What’s news in the Northwest today:
OLYMPIA — State. Sen. Mike Carrell of Lakewood is sponsoring a bill to prevent the use of Washington’s welfare cash cards from being used at strip clubs, tattoo parlors, gun shops and taverns. Carrell says an investigation by Seattle TV station KING found the benefit cards are being misused. The station earlier found that about $2 million in welfare cash was withdrawn in one year at casinos. The Department of Social and Health Services asked casinos to block the use of the cards at their ATMs. Most have complied. Gambling with welfare cash is illegal. Now, KING has found the welfare benefits — known as EBT cards — are being cashed at strip clubs and sex shops. DSHS Secretary Susan Dreyfus agrees it’s time to tighten restrictions.
Suspect who fled into Oregon woods avid outdoorsman
WALDPORT, Ore. — A team hunting a man accused of shooting an Oregon police officer believe he’s holed up in a vacation home in a secluded neighborhood less than a block from the Pacific Ocean. It’s the latest theory by local and state police on the whereabouts of David Anthony Durham, a 43-year-old former landscaper who family members say slipped into a deluded state and at one point mistook a movie about space aliens for a documentary. Durham is suspected of critically wounding Lincoln City police officer Steven Dodds on Sunday night. Later, police said, he fired on a crab fisherman from a peninsula in north Waldport, and the search team has focused on vacant and occupied homes in a neighborhood close by. Dodds remained in critical condition late Wednesday night.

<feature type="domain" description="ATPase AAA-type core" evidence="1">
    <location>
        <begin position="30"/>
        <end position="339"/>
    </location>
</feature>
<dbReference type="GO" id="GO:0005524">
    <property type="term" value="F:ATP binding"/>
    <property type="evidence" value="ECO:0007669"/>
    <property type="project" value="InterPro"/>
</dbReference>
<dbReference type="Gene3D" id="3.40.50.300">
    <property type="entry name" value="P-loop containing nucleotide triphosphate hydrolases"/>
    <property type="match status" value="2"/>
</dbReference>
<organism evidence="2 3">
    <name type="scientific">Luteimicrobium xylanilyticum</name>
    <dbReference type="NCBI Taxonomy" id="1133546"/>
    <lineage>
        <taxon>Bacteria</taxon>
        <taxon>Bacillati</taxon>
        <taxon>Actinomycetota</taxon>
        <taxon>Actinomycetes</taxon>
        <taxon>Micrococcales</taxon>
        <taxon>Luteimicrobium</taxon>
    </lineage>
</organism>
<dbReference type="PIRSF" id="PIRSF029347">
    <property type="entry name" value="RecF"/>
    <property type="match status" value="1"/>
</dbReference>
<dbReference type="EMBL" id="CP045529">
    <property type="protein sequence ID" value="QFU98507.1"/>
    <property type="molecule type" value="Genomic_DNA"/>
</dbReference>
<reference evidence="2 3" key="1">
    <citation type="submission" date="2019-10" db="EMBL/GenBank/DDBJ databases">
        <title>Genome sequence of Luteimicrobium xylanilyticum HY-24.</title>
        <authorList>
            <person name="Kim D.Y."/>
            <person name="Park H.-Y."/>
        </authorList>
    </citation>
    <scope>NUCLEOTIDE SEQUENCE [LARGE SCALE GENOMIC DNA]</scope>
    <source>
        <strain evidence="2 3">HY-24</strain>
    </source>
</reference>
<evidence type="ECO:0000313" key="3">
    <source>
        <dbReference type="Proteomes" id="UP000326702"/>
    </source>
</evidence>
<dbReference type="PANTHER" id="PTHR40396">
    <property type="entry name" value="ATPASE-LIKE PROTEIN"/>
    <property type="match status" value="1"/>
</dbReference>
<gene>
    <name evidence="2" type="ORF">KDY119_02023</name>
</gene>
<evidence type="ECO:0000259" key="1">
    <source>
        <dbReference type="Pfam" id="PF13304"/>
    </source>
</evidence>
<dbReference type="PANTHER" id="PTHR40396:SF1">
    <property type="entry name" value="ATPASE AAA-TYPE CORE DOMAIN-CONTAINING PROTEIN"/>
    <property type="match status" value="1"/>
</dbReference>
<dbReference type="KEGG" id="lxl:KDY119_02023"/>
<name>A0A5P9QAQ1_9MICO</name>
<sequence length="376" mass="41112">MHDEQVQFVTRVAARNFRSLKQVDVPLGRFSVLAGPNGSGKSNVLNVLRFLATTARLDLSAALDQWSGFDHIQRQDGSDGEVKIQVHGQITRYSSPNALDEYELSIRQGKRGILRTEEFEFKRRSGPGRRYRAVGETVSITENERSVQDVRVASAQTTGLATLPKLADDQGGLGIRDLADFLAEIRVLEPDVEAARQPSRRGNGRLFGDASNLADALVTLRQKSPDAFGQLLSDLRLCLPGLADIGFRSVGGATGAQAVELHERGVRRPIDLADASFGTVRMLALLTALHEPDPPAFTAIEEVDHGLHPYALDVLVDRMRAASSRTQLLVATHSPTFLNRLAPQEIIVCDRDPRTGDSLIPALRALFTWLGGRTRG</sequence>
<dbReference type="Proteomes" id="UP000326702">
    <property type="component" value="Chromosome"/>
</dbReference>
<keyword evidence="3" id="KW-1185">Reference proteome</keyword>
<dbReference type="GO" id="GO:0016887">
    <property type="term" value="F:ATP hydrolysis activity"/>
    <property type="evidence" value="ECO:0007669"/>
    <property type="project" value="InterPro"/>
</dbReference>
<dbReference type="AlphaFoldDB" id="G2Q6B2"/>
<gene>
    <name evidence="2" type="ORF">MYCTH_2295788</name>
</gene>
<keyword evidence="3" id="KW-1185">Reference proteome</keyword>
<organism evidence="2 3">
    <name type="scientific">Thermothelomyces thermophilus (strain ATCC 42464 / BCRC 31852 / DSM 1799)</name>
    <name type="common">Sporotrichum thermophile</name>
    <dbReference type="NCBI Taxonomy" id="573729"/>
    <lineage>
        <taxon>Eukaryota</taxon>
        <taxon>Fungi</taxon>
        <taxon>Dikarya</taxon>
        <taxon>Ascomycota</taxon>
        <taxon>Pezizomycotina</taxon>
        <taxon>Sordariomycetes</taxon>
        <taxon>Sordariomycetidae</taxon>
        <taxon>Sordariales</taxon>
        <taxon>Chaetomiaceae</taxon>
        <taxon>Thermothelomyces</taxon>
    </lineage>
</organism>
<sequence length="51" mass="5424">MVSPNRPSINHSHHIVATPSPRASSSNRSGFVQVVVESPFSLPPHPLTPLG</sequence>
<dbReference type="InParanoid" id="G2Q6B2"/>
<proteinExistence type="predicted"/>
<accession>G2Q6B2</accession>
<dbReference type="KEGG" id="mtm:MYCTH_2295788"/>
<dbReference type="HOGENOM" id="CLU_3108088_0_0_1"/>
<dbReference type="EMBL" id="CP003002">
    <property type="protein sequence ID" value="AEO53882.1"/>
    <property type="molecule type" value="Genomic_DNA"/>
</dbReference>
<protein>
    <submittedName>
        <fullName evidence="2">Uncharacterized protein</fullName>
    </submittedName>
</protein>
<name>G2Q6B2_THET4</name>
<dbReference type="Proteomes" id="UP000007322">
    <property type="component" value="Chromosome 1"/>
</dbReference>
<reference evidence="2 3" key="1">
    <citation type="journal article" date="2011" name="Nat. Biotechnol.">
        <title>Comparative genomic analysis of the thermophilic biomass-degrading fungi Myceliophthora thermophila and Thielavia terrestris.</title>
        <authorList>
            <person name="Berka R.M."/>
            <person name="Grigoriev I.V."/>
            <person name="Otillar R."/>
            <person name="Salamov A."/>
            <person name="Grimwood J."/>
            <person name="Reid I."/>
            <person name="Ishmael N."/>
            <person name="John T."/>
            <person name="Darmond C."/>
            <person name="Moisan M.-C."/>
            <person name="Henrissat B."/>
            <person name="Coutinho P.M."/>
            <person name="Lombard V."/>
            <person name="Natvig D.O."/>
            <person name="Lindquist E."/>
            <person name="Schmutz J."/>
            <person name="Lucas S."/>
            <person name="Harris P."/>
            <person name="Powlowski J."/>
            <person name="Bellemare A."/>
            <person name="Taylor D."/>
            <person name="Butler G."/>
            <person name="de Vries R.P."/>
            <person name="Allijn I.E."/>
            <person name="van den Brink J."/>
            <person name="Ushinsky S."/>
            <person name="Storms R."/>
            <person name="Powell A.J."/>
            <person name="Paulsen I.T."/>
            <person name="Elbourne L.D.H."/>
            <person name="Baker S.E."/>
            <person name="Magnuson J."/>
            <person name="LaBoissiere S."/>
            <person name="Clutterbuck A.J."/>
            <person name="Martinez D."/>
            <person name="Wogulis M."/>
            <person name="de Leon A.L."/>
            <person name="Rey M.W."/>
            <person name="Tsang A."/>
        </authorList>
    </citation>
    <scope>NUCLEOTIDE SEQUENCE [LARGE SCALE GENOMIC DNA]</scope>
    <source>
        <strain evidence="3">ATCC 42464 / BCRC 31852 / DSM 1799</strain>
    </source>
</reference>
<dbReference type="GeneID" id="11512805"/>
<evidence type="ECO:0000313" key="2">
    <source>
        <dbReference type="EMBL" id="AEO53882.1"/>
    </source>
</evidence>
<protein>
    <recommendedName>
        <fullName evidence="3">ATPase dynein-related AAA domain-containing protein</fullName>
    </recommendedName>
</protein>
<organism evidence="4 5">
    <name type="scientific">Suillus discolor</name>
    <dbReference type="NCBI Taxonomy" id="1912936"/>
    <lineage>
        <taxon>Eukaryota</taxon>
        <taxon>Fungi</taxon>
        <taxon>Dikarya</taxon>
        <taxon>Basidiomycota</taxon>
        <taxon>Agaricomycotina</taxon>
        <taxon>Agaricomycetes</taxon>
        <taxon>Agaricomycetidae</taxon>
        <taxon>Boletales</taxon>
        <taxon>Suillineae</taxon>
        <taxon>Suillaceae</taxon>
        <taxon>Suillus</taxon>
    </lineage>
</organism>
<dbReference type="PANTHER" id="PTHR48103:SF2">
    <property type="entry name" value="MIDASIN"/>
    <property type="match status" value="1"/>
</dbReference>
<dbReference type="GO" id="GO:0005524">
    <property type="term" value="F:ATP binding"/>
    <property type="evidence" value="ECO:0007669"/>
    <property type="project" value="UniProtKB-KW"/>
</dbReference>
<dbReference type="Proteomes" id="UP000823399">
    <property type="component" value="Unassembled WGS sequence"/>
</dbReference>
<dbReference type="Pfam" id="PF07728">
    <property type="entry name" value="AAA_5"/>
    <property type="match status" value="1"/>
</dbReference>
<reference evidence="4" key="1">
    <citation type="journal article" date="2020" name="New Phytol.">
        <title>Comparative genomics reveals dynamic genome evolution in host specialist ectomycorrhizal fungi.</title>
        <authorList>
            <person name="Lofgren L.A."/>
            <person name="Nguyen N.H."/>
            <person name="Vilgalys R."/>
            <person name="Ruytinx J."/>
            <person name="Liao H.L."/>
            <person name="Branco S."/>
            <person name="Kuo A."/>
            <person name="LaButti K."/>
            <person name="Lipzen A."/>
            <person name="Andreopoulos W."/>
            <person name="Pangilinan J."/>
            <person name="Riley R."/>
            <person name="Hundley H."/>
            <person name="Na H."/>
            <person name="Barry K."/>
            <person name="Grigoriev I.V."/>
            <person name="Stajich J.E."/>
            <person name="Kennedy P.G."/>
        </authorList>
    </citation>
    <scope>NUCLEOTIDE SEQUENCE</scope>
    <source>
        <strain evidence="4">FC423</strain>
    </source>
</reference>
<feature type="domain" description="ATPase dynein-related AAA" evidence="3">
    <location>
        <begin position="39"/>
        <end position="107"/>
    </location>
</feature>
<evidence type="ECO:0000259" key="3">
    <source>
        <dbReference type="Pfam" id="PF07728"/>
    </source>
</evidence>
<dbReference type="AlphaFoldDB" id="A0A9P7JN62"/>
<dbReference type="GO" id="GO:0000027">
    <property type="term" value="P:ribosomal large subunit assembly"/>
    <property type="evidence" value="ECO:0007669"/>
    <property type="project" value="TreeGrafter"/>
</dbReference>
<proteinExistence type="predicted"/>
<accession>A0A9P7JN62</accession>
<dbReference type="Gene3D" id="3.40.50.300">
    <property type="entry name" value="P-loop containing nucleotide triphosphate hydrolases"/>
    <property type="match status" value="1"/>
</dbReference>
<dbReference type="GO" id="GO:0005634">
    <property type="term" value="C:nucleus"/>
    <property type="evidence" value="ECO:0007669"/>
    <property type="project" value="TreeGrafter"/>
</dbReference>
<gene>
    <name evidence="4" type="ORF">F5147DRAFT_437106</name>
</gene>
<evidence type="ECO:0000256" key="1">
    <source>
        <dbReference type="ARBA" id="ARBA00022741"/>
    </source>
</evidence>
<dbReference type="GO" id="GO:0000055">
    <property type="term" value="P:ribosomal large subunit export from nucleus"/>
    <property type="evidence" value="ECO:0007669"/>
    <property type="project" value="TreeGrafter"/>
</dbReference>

Budget cuts yield ‘disturbing’ trends at hospitals
BOISE — A state Department of Health and Welfare official says budget cuts at Idaho’s two state psychiatric hospitals have resulted in disturbing trends, including more assaults on staffers. Mental health services division administrator Kathleen Allyn told lawmakers today that part of the problem is the two hospitals are treating more seriously ill patients with fewer employees. The agency wants an additional $254,000 from Idaho’s endowment land fund to hire personnel and keep State Hospital South in Blackfoot operating at full capacity. The endowment lands were granted to Idaho at statehood and are managed to benefit public schools, higher education and the state hospital in Southern Idaho.
North Idaho students face lack of Internet access
SANDPOINT — North Idaho school officials say a lack of technological infrastructure in the region will put area students at a disadvantage when it comes to proposed state education reforms that call for students to take online classes every year to graduate. Dick Cvitanich is superintendent of the Lake Pend Oreille School District. He tells the Bonner County Daily Bee that many students don’t have Internet access at home and many others only have slow dial-up access. Cvitanich says that puts students in the district at a disadvantage compared with students in other regions with high-speed Internet access at home. An official with the Bonner County Economic Development Corp. says the group wants a fiber-optic network this year, but it likely won’t reach students outside of more densely populated areas.
Date set for long-delayed child porn trial